Earlier this week, there was a showcase for the dozen of former Braves prospects who were recently released from the team as a result of the punishment that MLB laid down on the Braves. However, Ben Badler of Baseball America reported that only three prospects showed up for the showcase. That opened up the unlikely possibility that the Braves could potentially re-sign the prospects who were released. David O’Brien of the Atlanta Journal-Constitution explained why it’s unlikely that they’ll return.
The chances of any of the players re-signing with the Braves are slim at best, given that most will want to sign with a team as soon as possible or at least before spring training.
Also, if any of the players remained unsigned after February, it would indicate those players would be viewed as fringe prospects, at best, since it essentially wouldn’t cost anything for other teams to sign them after Jan. 15.
Sam Miller of ESPN wrote a very interesting article that served to highlight how the many faces of WAR told different stories about Julio Teheran and the season he had in 2017. Baseball-Reference, FanGraphs, and Baseball Prospectus all have different methodologies for measuring Wins Above Replacement and the Braves pitcher offered one of the more fascinating examples of how the stat can vary depending on who the player is and exactly what happened for him in a respective season. It’s a fascinating read.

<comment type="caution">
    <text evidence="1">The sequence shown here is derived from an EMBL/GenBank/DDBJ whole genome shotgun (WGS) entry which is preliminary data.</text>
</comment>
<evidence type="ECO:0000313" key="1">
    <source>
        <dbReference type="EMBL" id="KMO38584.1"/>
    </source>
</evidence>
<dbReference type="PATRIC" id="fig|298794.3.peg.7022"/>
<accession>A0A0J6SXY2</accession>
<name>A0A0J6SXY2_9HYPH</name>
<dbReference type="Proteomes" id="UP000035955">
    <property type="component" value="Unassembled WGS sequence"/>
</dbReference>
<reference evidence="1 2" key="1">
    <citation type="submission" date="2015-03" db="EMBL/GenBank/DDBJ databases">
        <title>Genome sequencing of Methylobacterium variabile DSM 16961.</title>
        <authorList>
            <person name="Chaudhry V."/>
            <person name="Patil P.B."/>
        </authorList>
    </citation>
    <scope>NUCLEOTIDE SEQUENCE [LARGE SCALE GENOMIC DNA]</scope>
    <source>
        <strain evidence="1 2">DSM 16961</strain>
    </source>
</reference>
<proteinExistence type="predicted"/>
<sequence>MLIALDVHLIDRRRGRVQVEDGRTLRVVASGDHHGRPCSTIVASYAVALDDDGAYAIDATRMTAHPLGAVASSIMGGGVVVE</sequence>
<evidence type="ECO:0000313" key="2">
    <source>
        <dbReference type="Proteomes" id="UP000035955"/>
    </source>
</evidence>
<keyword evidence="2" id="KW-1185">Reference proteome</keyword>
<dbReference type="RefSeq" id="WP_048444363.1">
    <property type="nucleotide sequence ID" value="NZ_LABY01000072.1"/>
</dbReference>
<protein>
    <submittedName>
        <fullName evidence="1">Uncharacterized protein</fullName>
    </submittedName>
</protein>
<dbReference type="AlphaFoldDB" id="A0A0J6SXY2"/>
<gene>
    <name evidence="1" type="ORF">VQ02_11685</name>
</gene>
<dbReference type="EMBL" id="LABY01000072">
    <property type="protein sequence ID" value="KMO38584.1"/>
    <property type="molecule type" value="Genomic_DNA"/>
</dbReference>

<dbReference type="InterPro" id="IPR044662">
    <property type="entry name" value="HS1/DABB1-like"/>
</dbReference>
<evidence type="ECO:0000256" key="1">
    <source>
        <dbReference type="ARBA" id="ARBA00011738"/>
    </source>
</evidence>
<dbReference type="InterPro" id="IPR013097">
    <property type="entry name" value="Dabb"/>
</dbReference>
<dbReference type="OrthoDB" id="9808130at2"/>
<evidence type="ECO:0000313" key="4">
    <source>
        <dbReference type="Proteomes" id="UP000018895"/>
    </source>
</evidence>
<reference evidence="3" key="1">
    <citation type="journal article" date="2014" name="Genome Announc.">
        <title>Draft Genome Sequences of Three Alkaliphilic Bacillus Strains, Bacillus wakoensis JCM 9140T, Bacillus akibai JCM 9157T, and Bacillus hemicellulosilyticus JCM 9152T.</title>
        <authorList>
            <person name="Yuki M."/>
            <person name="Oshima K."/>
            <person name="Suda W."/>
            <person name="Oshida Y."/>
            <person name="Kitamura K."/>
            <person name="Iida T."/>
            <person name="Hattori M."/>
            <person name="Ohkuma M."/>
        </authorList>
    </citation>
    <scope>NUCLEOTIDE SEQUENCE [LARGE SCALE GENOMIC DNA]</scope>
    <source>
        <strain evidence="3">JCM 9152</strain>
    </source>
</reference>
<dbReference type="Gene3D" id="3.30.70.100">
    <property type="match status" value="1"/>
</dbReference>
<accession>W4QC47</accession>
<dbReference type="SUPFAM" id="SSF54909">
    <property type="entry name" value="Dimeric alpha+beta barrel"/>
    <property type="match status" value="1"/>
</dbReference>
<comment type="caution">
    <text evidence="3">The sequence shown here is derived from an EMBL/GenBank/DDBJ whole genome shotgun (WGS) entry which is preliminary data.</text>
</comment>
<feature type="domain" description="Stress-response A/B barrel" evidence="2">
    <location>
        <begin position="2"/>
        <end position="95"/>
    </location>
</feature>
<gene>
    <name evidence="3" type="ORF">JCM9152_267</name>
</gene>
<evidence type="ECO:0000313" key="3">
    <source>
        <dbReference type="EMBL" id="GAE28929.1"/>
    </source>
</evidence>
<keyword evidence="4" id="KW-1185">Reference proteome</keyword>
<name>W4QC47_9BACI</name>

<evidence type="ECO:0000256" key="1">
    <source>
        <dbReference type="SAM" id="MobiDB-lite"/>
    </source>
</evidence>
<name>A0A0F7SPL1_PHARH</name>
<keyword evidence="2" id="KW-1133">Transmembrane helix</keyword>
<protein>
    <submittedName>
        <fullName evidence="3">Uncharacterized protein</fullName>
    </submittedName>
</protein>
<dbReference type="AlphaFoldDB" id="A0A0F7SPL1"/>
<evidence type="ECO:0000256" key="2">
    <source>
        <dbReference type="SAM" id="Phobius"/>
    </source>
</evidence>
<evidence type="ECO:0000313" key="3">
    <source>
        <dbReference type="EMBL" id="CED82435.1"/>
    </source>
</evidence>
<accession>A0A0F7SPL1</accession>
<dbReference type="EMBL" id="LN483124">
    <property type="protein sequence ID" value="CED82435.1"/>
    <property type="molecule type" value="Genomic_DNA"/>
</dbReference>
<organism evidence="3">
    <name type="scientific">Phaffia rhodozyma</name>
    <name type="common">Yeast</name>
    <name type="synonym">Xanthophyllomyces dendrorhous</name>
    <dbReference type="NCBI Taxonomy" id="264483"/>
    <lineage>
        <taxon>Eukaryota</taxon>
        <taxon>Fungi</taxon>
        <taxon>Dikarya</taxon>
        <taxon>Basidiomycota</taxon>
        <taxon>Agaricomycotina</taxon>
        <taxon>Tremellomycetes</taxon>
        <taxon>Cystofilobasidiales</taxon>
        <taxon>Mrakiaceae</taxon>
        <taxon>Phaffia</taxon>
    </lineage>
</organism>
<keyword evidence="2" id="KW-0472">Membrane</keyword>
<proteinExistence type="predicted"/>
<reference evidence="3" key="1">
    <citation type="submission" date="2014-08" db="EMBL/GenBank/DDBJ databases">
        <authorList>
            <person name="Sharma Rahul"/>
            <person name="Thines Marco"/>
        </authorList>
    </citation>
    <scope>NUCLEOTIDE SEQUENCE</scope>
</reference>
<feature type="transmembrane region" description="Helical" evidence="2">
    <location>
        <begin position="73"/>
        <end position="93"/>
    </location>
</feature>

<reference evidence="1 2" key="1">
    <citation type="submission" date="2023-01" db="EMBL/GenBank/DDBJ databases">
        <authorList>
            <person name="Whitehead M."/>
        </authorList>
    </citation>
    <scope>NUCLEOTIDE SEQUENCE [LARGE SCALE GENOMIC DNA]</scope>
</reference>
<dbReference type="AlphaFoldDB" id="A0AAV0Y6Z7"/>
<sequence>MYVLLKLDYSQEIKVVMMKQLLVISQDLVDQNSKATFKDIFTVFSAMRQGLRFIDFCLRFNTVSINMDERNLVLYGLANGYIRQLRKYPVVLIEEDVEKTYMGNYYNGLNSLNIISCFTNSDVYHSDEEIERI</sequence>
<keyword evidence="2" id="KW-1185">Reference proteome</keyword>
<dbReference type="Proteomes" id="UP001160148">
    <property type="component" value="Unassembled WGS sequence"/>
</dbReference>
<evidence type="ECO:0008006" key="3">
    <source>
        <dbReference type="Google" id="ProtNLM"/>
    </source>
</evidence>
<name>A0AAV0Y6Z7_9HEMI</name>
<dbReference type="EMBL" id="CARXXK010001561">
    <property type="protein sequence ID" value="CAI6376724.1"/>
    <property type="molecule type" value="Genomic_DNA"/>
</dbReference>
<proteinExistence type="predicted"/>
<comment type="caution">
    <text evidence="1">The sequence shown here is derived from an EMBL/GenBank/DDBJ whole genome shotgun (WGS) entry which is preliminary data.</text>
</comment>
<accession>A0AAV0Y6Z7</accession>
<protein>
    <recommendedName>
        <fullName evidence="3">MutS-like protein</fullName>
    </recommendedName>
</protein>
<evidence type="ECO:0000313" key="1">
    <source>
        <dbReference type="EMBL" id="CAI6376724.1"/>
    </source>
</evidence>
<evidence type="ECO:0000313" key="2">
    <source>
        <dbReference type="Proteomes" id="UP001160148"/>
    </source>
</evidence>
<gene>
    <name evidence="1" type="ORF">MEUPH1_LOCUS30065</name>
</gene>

Speaking of FanGraphs, The Hardball Times section over at FanGraphs turned their attention towards the Braves and their prized prospect, Ronald Acuna. Alex Remington noted that the Braves are banking a lot on Acuna living up to the expectations that have been bestowed upon him after showing signs of monstrous potential during his rise through the minor league system.
Acuna is not the Braves’ only good prospect: they have six other prospects in MLB.com’s top hundred: Allard at 21, Wright at 30, Soroka at 33, Anderson at 50, Gohara at 82 and Wentz at 94. Until recently, they also had Maitan at 38. But these other prospects are not in Acuna’s league. The ease with which he excelled at every single level convinced nearly everyone in the league who scouted him or faced him that he had both the talent and the skill level to hold his own in the big leagues, not soon, but now. Historically, 19-year-olds who have the kind of year that he had have gone on to dominate in the majors not long afterwards. He has loud tools, quiet poise and limitless upside.
Meanwhile here on our site, Scott continued his series of offseason questions, and this time he focused on what figures to be a pretty big question mark for the Braves at the moment and that’s the third base situation. How will the Braves address what’s been a glaring hole for them since 2014?
To paraphrase a pro wrestling legend, the Marlins are starting to “work themselves into a shoot” with their efforts to trade Giancarlo Stanton. For starters, ownership has reportedly threatened Stanton with the possibility of being a lone star on a team full of nobodies as they continue to slash payroll. Apparently that was done since Stanton has still made it clear that there are certain teams he will not go to and that will obviously make it a bit harder for Miami to move the power hitter elsewhere.
While Stanton’s trade saga and Shohei Ohtani’s impending arrival to the states have both progressed at a relatively glacial pace, it’s been popular to blame those two for the lack of movement that we’ve seen from teams this offseason. However, Jeff Passan of Yahoo! Sports came up with a few reasons as to why Stanton and Ohtani aren’t the ones to blame for the hot stove being anything but lit at the moment.